The One Left Standing

The One Left Standing

One Hundred Years of Socialism: The West European Left In the Twentieth Century
by Donald Sassoon
The New Press, 1997, 965 pp., $22


The literature on communism, the Russian Revolution, and the Soviet Union fills libraries. It is the stuff of epics, filled with heroic sacrifices, tragic betrayals, vast calamities, unimaginable evil. The literature on social democracy is skimpier—understandably so. Its conflicts are not final but quotidian; its protagonists lack the sense of historic anointment that sent Bolshevik leaders charging across history’s stage. The insurrectionary tradition could produce such hopelessly romantic icons as Che Guevara (all the more iconic for being so hopelessly romantic). As to the iconic potential of social democracy—well, let’s just say that I went through the late sixties at Columbia, with numerous side trips to Berkeley, without ever once seeing a wall poster of Eduard Bernstein.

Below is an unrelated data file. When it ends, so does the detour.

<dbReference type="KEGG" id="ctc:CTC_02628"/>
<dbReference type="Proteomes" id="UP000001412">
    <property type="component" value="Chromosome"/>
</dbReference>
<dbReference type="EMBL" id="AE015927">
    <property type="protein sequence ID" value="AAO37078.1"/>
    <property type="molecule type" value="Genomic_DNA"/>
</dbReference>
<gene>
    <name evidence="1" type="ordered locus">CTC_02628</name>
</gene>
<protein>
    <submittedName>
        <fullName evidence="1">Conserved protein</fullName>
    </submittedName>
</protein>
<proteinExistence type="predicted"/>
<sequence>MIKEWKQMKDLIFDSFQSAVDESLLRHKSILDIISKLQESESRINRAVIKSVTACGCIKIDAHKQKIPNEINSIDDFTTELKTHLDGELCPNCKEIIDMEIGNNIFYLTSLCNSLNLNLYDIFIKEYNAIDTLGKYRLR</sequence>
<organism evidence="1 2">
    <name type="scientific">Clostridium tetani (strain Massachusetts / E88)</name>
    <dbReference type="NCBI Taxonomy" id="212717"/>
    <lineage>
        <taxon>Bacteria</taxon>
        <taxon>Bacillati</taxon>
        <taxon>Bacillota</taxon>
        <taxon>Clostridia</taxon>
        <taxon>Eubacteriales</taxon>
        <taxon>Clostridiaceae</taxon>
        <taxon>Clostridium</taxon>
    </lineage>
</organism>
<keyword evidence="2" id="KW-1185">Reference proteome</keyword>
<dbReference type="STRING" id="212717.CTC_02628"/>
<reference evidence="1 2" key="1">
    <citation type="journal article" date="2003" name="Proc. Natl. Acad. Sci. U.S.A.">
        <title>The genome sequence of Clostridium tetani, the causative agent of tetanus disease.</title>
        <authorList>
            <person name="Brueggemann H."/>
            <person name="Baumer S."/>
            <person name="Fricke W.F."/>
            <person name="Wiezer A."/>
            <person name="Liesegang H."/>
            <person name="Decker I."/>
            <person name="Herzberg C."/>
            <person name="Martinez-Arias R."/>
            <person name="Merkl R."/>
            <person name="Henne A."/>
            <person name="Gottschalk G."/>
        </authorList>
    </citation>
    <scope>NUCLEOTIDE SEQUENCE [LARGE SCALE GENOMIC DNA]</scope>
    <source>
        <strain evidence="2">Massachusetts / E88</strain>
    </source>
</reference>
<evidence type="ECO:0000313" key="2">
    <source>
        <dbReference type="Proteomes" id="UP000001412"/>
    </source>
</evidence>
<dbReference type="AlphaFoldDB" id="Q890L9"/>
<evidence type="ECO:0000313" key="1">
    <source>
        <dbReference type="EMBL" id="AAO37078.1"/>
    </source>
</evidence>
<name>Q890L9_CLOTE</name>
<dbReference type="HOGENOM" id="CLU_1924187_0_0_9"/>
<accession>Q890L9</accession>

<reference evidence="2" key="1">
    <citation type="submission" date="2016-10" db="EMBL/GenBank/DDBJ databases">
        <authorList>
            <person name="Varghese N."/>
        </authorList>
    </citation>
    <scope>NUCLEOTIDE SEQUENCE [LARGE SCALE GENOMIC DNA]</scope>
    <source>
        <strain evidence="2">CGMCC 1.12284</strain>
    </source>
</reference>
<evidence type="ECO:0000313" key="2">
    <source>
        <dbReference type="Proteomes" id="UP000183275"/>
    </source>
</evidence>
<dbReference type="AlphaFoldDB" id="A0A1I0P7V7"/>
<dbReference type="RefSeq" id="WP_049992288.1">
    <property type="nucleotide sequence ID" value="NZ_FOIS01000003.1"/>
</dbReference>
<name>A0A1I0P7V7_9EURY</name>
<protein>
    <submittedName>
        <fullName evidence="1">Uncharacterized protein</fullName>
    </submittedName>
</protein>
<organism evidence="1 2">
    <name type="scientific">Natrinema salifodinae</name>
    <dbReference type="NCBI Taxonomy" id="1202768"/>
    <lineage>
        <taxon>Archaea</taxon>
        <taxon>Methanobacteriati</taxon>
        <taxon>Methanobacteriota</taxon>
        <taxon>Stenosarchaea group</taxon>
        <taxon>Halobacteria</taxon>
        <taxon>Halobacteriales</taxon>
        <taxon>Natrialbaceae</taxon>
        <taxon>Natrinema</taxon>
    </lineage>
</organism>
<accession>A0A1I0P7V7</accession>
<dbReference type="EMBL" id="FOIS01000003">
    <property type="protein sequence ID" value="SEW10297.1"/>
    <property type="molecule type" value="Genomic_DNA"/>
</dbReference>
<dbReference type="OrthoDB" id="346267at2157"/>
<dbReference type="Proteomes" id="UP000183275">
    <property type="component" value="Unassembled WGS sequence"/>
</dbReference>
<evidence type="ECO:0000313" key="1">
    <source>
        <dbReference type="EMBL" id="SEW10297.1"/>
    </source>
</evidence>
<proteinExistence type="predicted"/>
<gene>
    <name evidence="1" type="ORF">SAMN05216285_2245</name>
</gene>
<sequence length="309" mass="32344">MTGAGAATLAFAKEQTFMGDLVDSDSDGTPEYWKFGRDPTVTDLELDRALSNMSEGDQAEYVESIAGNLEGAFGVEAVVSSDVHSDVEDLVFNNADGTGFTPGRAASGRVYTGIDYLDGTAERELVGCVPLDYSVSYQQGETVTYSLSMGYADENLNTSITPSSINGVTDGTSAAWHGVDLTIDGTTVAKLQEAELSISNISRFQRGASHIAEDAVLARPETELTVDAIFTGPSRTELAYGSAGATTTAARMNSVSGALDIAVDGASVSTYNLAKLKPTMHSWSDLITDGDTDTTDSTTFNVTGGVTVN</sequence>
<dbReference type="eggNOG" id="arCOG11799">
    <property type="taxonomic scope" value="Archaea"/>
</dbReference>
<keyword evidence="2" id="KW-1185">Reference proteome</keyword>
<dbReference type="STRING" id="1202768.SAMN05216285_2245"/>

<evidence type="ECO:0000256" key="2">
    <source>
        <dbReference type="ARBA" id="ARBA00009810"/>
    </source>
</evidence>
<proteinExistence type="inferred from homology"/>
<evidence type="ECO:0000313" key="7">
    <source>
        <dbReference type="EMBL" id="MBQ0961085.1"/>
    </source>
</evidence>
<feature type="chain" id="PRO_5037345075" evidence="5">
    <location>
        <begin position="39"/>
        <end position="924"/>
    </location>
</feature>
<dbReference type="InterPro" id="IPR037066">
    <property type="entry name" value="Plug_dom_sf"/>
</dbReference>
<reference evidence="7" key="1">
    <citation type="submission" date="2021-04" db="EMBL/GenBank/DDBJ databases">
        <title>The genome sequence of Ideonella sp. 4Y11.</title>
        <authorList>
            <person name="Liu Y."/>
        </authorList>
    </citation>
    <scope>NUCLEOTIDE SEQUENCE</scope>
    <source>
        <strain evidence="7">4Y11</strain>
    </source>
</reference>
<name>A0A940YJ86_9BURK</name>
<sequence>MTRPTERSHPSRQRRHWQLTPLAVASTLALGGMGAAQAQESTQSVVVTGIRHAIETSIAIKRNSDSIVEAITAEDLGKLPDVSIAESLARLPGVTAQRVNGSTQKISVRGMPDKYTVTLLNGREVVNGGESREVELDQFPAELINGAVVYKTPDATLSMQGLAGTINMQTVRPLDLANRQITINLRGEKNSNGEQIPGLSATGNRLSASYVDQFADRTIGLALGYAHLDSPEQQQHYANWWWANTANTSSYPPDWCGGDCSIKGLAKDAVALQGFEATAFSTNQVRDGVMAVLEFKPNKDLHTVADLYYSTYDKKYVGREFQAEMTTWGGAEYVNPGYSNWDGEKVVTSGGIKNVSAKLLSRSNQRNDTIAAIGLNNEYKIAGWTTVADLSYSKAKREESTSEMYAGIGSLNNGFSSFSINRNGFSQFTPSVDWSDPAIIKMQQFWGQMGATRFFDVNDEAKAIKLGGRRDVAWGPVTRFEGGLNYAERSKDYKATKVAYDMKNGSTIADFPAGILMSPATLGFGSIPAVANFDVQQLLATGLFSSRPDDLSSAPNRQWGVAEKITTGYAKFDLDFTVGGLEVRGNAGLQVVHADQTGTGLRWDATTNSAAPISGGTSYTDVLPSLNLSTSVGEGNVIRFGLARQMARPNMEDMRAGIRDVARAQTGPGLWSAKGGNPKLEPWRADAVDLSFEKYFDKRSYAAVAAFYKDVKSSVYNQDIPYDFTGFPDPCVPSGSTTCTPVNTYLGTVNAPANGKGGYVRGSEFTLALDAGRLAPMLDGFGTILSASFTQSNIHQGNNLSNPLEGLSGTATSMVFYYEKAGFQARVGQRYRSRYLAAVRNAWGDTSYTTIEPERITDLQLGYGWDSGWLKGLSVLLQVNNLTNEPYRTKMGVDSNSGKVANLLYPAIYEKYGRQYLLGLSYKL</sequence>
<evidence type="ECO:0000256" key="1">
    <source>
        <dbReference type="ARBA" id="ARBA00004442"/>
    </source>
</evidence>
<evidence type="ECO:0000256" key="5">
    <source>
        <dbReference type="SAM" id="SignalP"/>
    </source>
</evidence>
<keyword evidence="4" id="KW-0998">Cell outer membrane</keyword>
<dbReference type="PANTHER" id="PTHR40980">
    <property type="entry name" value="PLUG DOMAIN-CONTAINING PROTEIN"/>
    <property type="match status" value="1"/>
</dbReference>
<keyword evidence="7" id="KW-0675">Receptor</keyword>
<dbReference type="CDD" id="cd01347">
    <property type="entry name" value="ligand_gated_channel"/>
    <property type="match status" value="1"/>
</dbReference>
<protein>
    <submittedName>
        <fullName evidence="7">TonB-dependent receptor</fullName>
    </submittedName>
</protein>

And yet, if any form of socialism is going to shape the next century, it is the reformist socialism that was developed and continually revised in western Europe. Though neoliberal capitalism is the ideology of the age, it is the socialists, confounding all prophecy, who head the governments in thirteen of the fifteen nations of the European Union. In London, Paris, Bonn, and Rome, socialist administrations try to fathom how to preserve the social democratic heritage at a transnational level. Across the continent, voters have entrusted the decisions on how exactly to cut back the welfare state almost exclusively to social-democratic ministers. Depending on how exactly you measure such things, twentieth-century Europe has never been more—or less—socialist.


Harold Meyerson is executive editor of L.A. Weekly.